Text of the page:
• monitor and assess their progress as they work towards clearly indicated goals
  • recognize their strengths and weaknesses and direct their efforts accordingly

Examples of Rubrics

Here we are providing a sample set of rubrics designed by faculty at Carnegie Mellon and other institutions. Although your particular field of study or type of assessment may not be represented, viewing a rubric that is designed for a similar assessment may give you ideas for the kinds of criteria, descriptions, and performance levels you use on your own rubric.

Paper

Projects

  • Example 1: Capstone Project in Design This rubric describes the components and standards of performance from the research phase to the final presentation for a senior capstone project in design (Carnegie Mellon).
  • Example 2: Engineering Design Project This rubric describes performance standards for three aspects of a team project: research and design, communication, and team work.

Oral Presentations

  • Example 1: Oral Exam This rubric describes a set of components and standards for assessing performance on an oral exam in an upper-division course in history (Carnegie Mellon).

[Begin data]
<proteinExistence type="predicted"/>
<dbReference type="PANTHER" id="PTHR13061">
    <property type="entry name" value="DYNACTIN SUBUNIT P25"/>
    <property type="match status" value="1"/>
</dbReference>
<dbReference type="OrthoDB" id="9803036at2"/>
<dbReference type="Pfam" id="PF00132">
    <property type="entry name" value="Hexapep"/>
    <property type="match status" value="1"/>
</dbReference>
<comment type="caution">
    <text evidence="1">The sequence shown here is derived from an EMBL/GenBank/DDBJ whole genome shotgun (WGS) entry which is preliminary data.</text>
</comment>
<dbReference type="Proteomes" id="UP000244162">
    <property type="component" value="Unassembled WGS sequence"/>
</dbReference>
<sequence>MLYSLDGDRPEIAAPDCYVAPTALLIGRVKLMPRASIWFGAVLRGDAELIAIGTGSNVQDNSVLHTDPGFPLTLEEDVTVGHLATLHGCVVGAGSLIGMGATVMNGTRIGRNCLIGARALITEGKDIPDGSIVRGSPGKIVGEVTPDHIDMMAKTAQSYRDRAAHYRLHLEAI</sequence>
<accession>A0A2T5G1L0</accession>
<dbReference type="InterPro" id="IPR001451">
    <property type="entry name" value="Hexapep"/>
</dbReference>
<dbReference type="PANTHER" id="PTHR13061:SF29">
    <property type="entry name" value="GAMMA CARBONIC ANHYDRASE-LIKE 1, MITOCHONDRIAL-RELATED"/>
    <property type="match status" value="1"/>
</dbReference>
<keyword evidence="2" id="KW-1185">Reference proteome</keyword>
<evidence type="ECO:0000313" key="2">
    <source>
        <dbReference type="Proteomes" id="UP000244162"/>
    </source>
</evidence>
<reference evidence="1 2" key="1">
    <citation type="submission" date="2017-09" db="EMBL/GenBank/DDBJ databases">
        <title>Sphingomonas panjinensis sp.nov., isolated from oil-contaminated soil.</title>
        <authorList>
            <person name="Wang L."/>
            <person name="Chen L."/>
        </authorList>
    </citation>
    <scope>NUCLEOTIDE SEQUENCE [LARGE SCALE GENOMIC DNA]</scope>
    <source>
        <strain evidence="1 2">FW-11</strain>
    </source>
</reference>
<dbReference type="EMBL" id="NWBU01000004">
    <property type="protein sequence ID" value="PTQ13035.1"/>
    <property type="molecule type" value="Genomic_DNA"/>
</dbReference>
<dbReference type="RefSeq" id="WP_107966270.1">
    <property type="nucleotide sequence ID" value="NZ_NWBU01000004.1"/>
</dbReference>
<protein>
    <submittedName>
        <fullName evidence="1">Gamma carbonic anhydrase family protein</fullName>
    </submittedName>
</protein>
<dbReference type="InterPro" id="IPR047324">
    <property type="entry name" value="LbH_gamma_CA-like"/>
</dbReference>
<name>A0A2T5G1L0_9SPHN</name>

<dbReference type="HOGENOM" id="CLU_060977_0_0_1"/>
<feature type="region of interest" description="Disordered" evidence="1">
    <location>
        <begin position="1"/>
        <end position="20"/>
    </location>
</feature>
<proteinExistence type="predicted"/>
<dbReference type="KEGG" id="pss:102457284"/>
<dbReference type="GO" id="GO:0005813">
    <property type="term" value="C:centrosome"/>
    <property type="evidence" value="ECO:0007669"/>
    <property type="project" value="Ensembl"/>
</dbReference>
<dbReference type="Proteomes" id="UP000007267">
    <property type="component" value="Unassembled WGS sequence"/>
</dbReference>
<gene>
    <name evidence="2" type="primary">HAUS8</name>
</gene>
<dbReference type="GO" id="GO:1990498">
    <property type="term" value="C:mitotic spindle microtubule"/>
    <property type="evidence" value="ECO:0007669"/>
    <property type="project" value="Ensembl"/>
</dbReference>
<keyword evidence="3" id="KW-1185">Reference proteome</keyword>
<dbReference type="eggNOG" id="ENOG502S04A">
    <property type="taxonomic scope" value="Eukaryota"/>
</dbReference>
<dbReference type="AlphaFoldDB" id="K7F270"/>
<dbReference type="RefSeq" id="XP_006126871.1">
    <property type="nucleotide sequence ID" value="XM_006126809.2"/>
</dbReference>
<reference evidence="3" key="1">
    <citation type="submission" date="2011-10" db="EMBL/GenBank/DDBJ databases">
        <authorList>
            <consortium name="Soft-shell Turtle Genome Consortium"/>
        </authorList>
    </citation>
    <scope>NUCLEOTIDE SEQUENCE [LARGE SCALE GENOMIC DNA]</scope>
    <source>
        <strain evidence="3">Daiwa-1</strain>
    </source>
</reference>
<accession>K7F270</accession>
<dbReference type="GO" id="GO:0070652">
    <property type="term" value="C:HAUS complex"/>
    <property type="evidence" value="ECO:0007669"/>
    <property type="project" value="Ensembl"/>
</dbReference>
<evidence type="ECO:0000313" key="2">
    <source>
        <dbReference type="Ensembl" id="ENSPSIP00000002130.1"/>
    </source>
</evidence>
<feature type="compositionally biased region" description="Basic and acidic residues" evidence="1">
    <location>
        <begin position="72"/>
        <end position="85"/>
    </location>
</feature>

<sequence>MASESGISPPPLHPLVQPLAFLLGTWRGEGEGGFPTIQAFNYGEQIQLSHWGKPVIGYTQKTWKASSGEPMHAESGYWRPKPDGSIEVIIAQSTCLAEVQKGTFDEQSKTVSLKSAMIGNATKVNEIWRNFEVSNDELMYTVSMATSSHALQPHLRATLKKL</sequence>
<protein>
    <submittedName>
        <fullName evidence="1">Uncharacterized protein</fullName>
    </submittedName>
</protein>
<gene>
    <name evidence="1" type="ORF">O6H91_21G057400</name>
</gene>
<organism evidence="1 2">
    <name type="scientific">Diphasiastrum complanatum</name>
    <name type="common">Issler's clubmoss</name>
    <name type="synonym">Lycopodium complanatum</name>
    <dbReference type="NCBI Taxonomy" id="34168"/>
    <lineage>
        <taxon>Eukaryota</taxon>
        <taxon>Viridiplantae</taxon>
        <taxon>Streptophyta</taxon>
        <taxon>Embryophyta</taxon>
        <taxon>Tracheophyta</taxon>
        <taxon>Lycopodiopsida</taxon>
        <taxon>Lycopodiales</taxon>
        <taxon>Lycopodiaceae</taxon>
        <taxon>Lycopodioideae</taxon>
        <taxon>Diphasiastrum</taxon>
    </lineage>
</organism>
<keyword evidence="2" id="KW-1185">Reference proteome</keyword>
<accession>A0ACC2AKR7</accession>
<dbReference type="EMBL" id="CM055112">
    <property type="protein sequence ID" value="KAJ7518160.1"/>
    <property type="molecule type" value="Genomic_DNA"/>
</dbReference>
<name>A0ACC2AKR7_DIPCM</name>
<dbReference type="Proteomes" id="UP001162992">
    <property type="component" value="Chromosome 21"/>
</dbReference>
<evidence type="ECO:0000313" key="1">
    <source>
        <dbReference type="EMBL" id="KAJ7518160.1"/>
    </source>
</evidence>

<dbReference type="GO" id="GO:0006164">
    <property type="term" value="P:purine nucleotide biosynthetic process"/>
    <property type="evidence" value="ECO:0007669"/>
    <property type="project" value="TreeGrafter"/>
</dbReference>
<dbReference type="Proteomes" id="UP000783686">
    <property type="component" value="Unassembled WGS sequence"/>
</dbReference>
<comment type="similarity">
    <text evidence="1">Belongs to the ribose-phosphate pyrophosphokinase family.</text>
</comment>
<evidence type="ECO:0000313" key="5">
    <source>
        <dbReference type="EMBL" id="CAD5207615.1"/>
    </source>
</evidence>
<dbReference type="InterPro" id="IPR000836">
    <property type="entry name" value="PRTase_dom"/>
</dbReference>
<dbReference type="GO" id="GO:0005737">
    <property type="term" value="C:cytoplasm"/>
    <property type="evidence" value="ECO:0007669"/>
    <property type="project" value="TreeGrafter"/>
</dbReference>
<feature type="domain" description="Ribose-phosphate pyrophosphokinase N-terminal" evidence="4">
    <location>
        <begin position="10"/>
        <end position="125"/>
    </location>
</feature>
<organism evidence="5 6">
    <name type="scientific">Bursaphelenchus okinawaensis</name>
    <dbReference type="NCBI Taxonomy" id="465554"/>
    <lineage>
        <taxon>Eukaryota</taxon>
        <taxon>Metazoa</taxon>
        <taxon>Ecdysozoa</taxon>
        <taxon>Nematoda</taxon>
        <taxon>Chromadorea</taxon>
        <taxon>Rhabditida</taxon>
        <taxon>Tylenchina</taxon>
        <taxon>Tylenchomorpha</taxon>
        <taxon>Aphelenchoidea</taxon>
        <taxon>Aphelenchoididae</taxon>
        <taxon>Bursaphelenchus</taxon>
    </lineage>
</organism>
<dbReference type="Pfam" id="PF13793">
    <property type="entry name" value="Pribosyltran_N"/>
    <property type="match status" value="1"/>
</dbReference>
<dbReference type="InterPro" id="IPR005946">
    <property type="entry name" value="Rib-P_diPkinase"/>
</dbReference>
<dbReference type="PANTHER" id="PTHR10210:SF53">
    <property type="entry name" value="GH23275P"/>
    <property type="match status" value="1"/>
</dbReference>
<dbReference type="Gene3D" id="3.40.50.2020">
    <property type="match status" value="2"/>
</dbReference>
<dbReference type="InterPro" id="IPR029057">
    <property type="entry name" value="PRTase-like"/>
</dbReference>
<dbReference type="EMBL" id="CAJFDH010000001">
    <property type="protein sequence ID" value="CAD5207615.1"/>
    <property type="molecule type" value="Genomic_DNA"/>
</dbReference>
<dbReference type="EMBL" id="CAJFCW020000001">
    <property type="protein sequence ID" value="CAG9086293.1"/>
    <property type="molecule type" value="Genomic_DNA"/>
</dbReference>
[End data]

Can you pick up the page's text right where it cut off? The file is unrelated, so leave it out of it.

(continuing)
• Example 2: Oral Communication This rubric is adapted from Huba and Freed, 2000.
  • Example 3: Group Presentations This rubric describes a set of components and standards for assessing group presentations in history (Carnegie Mellon).

Class Participation/Contributions

  • Example 1: Discussion Class This rubric assesses the quality of student contributions to class discussions. This is appropriate for an undergraduate-level course (Carnegie Mellon).
  • Example 2: Advanced Seminar This rubric is designed for assessing discussion performance in an advanced undergraduate or graduate seminar.

See also "Examples and Tools" section of this site for more rubrics.